The extreme lack or scarcity of parts is directly a result of the Revolution and the embargo. However, there have been talks about easing some of the restriction of the embargo. Former President Clinton has pushed for U.S. citizens to be allowed to send up to $300 a month to Cuba and for “direct mail service between Cuba and the United States, suspended in 1963, to be reestablished.”[16] This would allow for families in the U.S. to send the needed parts (assuming they can be located) to their own families in Cuba, for the necessary repairs.

Hitchhiking and carpooling[edit]

Official hitchhiking and carpooling point, Santiago de Cuba. The man in the yellow uniform stops a state-owned car to take passengers for a small fee

Since the start of the "Special Period" in 1991 (energy shortages caused by the loss of the Soviet Union as a trading partner), hitchhiking and carpooling have become important parts of Cuba's transportation system and society in general. In 1999, an article in Time magazine claimed "In Cuba[...] hitchhiking is custom. Hitchhiking is essential. Hitchhiking is what makes Cuba move."[17]


Ports and harbors[edit]

Merchant marine[edit]

Total: 13 ships (1,000 GRT or over) totaling 54,818 GRT/81,850 tonnes deadweight (DWT)

Ships by type[edit]

Registered in other countries: 35 (2003 est.)


Besides the state owned airline Cubana (Cubana de Aviación), the two other major Cuban airlines are Aero Caribbean and Aerogaviota, both of whom operate modern European and Russian aircraft. One other airline is Aerotaxi.


  • 170 (2003 est.)

Airports with paved runways[edit]

  • total: 70
  • over 3,047 m: 7
  • 2,438 to 3,047 m: 9
  • 1,524 to 2,437 m: 20
  • 914 to 1,523 m: 6
  • under 914 m: 37 (2003 est.)

Airports with unpaved runways[edit]

  • total: 95
  • 914 to 1,523 m: 29
  • under 914 m: 62 (2003 est.)

See also[edit]



  1. ^ See: es:Red del ferrocarril suburbano de La Habana and File:Esquema ferrocarril habana.png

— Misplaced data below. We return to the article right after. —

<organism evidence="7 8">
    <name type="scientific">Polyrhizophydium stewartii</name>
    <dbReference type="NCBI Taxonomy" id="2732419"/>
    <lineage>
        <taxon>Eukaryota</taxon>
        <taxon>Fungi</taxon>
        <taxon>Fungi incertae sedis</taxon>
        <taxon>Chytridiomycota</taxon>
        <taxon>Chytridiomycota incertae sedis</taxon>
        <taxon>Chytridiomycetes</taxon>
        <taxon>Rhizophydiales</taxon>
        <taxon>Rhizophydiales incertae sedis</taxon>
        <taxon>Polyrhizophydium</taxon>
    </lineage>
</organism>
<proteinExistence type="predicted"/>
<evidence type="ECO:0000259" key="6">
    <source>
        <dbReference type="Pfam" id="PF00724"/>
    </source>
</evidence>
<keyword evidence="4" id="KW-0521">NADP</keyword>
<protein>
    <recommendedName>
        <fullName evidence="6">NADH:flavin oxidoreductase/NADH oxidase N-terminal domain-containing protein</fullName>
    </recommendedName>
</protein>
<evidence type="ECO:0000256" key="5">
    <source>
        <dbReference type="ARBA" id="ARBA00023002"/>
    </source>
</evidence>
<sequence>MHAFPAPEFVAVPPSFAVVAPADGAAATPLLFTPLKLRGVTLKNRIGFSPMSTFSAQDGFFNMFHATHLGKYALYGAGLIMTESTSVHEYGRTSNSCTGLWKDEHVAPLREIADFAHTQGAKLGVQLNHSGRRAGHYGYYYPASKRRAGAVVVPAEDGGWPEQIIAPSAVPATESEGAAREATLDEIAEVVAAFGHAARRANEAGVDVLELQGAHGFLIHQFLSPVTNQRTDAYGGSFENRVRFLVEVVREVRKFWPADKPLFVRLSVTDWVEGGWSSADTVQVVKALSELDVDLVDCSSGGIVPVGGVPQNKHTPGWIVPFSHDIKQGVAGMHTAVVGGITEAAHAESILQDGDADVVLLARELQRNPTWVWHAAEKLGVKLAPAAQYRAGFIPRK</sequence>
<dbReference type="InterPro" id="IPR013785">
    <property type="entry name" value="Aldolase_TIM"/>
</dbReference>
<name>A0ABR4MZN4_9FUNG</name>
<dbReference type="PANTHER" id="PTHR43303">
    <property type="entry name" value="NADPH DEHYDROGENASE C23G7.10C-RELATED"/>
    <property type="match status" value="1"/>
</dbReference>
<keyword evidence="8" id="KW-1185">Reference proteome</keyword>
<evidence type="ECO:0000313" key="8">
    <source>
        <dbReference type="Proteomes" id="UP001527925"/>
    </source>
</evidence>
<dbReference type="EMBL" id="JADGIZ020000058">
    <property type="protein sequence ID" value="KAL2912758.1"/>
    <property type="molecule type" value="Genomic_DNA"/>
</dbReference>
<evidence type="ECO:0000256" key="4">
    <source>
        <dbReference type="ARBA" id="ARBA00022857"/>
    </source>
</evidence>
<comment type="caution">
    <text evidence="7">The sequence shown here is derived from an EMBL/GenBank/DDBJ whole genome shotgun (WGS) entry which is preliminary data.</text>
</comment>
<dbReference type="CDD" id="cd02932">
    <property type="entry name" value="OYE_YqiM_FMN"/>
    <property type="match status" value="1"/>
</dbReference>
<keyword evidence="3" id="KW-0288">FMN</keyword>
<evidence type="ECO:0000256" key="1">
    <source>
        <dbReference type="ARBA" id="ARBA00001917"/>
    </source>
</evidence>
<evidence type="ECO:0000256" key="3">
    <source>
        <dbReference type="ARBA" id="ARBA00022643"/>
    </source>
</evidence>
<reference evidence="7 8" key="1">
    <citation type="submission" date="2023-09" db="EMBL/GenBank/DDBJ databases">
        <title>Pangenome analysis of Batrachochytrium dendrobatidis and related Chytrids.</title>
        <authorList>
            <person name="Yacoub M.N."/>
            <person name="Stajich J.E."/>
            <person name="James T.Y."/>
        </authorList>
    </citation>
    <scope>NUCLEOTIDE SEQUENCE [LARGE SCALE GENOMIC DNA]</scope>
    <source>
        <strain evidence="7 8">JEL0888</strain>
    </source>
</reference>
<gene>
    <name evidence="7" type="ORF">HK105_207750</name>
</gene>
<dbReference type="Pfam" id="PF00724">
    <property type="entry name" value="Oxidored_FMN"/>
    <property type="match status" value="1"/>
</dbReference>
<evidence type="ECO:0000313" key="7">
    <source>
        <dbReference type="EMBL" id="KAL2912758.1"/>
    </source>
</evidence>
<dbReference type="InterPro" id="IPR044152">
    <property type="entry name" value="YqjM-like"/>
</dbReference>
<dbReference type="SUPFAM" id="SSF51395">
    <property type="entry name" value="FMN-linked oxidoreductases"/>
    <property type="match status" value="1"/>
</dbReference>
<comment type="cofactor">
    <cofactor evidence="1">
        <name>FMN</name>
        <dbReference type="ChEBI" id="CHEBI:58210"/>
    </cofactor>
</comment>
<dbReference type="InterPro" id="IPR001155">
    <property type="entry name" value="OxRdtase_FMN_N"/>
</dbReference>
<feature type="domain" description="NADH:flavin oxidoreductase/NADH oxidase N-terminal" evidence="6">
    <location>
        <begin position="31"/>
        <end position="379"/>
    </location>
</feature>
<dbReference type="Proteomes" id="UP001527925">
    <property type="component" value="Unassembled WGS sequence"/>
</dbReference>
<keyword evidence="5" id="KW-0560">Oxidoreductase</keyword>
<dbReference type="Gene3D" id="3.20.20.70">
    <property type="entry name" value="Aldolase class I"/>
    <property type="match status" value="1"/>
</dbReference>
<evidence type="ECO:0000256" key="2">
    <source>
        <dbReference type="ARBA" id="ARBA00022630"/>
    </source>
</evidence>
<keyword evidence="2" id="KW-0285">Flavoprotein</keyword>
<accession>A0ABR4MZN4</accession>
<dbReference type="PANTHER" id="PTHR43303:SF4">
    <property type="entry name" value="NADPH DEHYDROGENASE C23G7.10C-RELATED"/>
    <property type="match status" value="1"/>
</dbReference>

2. ^ "The tramways of Cuba" by Allen Morrison: Infos, maps, pictures.
  3. ^ Source: Mapa de Carreteras de Cuba (Road map of Cuba, including the roads officially classified as Autopistas). Ediciones GEO, Havana 2011 - ISBN 959-7049-21-X
  4. ^ The last lot was delivered in 2006: "Entrega de 16 autobuses de TUSSAM a la Habana como gesto solidario", nota de prensa del Ayuntamiento de Sevilla
  5. ^ "Belarus to ship 100 urban buses to Cuba by late 2007" Cuban Daily News
  6. ^ Cuba praises high quality of Chinese-made buses
  7. ^
  8. ^
  9. ^ 16. Marcus Enoch, et al. "The Effect of Economic Restrictions on Transport Practices in Cuba". Transport Policy 11 (2004): 70.
  10. ^ Schweid, Richard (2004). Che's Chevrolet, Fidel's Oldsmobile : on the road in Cuba ([Online-Ausg.]. ed.). Chapel Hill: University of North Carolina Press. p. 9. ISBN 978-0807828922. 
  11. ^ Schweid, Richard. Che's Chevrolet, Fidel's Oldsmobile (On the Road in Cuba). Chapel Hill, London. University of North Carolina Press, 2004. ISBN 0-8078-2892-0 p.196
  12. ^ Associated Press, May 9, 2011, "Cuba publishes awaited details of economic changes",
  13. ^ 12. James P. Warren, Marcus P. Enoch, "Mobility, energy, and emissions in Cuba and Florida". Transportation Research Part D: Transport and Environment 11 (2006): 35.
  14. ^ 13. Warren and Enoch, "Mobility, energy, and emissions in Cuba and Florida", 35.
  15. ^ 14. Warren and Enoch, "Mobility, energy, and emissions in Cuba and Florida", 35.
  16. ^ 15. Philip Brenner. "Washington Loosens the Knot". NACLA Report on the Americas 32 (1999): 41-48.
  17. ^,9171,36287,00.html#ixzz1Ch67vm4p

External links[edit]